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Inheritance Tax Planning Considerations for British Expats Abroad Who Remain UK Domiciled for UK Inheritance Tax Purposes Image

Inheritance Tax Planning Considerations for British Expats Abroad Who Remain UK Domiciled for UK Inheritance Tax Purposes

March 14, 2022

 

Inheritance planning and UK domicile - what you need to know

 

For those British expats who have established a new life in countries such as Spain and Portugal it might seem like there’s not much more to worry about, particularly if you have a residency visa, own a home and have taken care of important financial assets such as your pension.

 

If you haven’t looked at IHT planning, however, then your retirement in the sun may not be as carefree as you had hoped.

 

A cautionary tale

Actor Richard Burton moved to Switzerland in the late 1950s to avoid paying UK tax on his earnings and assets. He passed away at his home there in 1984.

 

Yet almost three decades of residence in Switzerland did not prevent HMRC from claiming that UK inheritance tax was due on Burton’s estate, arguing that he was domiciled in the UK, not in Switzerland. What decided the case was the fact that Burton had, some years earlier, purchased burial plots for himself and Elizabeth Taylor in Pontrhydyfen, Wales. This was sufficient for HMRC to successfully argue that Burton had always considered the UK his true home, or domicile, and some £2.4 million was taken from his estate to pay inheritance tax.

 

What this story tells us is just how complex and knotty changing one’s domicile can be. For British expats in Spain and Portugal it’s an issue that should play a significant role in tax planning, especially with regards to your estate. Living overseas – for years or even decades – may not protect you from a 40% tax on your assets after you pass, reducing what can be passed onto your heirs.

 

What is UK domicile?

Domicile is a complex concept under UK law but principally refers to the country that you call your permanent home. And it’s this that will determine one’s liability for inheritance tax, rather than where you currently reside or where your assets are located.

 

Domicile has a specific legal definition beyond simply describing the place where you live. Your domicile of origin is the domicile acquired at birth – it is typically taken from your father, or your mother if you were born after your father’s death or if your parents were unmarried.

 

Changing your UK domicile

It’s possible to change your domicile by moving to a new country on a permanent basis – known as domicile of choice. However, this is a tricky process as there are no fixed rules or requirements, and simply living in another country does not necessarily demonstrate a change of domicile.

 

The burden will fall upon you to prove evidence of your intention to live there indefinitely, and HMRC will consider the ties to your domicile of origin when making a judgement. Factors that they will cover include your intentions over your lifetime; business interests; permanent residence and other property ownership; social and family ties; and any will that you might make.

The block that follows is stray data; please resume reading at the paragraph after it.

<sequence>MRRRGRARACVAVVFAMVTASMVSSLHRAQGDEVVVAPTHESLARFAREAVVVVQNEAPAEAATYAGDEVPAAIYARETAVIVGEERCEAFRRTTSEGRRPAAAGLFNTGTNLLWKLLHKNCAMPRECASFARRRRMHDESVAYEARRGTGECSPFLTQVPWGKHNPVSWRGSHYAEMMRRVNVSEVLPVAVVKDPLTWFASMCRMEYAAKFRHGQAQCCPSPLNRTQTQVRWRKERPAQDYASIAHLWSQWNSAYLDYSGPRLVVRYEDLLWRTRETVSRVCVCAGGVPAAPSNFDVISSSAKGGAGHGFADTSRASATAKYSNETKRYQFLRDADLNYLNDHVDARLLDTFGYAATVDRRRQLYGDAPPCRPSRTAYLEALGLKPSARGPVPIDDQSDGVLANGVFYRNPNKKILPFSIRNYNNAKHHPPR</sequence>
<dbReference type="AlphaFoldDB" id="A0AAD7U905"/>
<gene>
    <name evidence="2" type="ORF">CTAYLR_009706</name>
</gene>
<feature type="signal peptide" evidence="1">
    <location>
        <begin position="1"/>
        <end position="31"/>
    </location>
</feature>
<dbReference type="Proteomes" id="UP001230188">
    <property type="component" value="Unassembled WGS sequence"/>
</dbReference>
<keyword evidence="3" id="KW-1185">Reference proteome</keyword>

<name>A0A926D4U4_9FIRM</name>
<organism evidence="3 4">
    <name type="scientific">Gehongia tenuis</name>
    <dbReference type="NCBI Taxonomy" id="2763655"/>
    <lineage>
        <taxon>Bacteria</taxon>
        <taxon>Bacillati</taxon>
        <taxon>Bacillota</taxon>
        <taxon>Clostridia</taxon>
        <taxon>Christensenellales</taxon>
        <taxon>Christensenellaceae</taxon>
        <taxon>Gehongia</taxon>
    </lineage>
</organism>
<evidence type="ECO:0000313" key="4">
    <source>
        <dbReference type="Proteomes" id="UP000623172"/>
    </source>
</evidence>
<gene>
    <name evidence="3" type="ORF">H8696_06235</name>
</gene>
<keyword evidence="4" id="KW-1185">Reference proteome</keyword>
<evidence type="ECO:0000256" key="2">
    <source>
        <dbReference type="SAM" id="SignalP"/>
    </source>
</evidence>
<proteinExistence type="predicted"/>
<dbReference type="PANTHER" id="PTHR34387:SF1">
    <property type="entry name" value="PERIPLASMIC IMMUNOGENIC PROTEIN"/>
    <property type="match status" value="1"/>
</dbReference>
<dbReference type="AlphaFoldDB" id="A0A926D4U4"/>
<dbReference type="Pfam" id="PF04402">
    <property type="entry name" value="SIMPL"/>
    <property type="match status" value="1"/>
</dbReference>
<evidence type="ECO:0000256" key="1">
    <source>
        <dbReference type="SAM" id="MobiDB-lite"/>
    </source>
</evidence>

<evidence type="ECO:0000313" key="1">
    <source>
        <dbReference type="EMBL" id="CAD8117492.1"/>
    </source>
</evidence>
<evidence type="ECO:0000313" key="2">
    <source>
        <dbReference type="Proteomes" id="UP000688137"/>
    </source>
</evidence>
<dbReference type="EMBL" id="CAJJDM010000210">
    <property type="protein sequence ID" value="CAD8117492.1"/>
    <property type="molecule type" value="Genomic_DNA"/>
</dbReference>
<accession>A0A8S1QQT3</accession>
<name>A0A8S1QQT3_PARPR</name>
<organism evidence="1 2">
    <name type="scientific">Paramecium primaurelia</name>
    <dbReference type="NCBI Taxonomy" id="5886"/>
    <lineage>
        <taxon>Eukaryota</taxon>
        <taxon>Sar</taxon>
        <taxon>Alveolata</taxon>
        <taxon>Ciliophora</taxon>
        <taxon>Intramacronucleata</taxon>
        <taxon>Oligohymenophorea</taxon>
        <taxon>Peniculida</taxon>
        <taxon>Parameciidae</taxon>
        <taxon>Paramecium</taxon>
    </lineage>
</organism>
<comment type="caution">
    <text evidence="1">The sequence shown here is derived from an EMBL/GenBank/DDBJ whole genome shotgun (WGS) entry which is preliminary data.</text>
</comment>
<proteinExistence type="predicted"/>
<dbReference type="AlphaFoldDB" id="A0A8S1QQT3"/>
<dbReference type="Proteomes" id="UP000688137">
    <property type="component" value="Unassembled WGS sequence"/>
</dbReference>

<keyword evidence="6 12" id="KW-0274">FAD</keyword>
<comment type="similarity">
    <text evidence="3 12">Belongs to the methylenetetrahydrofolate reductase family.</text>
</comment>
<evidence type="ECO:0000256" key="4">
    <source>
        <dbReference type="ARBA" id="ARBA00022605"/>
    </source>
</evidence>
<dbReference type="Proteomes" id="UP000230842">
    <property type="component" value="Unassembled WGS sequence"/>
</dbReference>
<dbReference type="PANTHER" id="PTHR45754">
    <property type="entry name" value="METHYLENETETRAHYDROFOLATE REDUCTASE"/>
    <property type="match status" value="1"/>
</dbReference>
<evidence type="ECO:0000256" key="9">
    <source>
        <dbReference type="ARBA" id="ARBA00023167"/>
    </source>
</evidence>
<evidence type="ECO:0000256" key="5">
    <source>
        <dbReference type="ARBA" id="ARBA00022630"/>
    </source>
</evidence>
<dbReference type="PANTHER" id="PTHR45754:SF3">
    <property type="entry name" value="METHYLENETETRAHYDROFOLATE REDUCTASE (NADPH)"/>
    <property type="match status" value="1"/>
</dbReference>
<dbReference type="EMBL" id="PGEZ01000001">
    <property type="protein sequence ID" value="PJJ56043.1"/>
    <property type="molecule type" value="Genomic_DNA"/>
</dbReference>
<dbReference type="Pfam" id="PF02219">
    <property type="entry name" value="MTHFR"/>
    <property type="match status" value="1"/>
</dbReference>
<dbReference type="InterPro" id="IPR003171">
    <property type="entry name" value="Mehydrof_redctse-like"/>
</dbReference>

British expats in Portugal and Spain who claim to be non-UK domiciled for inheritance tax purposes will be subject to an intensive examination by HMRC covering the areas above. If you retain significant links to your domicile of origin then HMRC is unlikely to rule in your favour.

 

Other factors affecting UK domicile

There are other rules to be aware of when claiming non-UK domicile. Bear in mind that you cannot be without a domicile, and can only have one domicile at a time. You are normally domiciled in the country where you have your permanent home, and your existing domicile will continue until you acquire a new one.

 

Domicile is also separate from residence and nationality, and registering to vote as an overseas elector is not typically factored in when deciding on UK domicile.

 

Deemed UK domicile

The UK also has deeming provisions that affect the following: those born in the UK with a domicile of origin; those who have ever held a British domicile and non-UK domiciled individuals resident in the UK for 15 of the last 20 years. All are now deemed to be UK domiciled for tax purposes.

 

Planning for the future

If you do decide to change your domicile then you must completely sever links with the UK and establish a new main home in the country where you want to become domiciled. You will also need to complete four tax years of non-residence in the UK.

 

Should you be successful it’s important to seek expert tax planning advice and carefully plan for the future as making the wrong move could lead to inadvertently triggering UK domicile again. Scenarios where this might happen include if you return to the UK for more than one year (if the UK is your domicile of origin and your place of birth). This might happen should you decide to return to the UK for medical reasons or end-of-life care. If HMRC does decide to reclassify you as UK domiciled then your worldwide estate will once again become subject to UK Inheritance Tax.

 

Sound and comprehensive tax planning and more specifically inheritance tax planning, therefore, is essential when planning for a future living abroad, so you can protect your estate for your beneficiaries.

 

Give us a call today on +44 207 998 0570 or e-mail enquiries@fwm.gi to book your free, no obligation consultation to discuss your specific cross-border financial planning needs.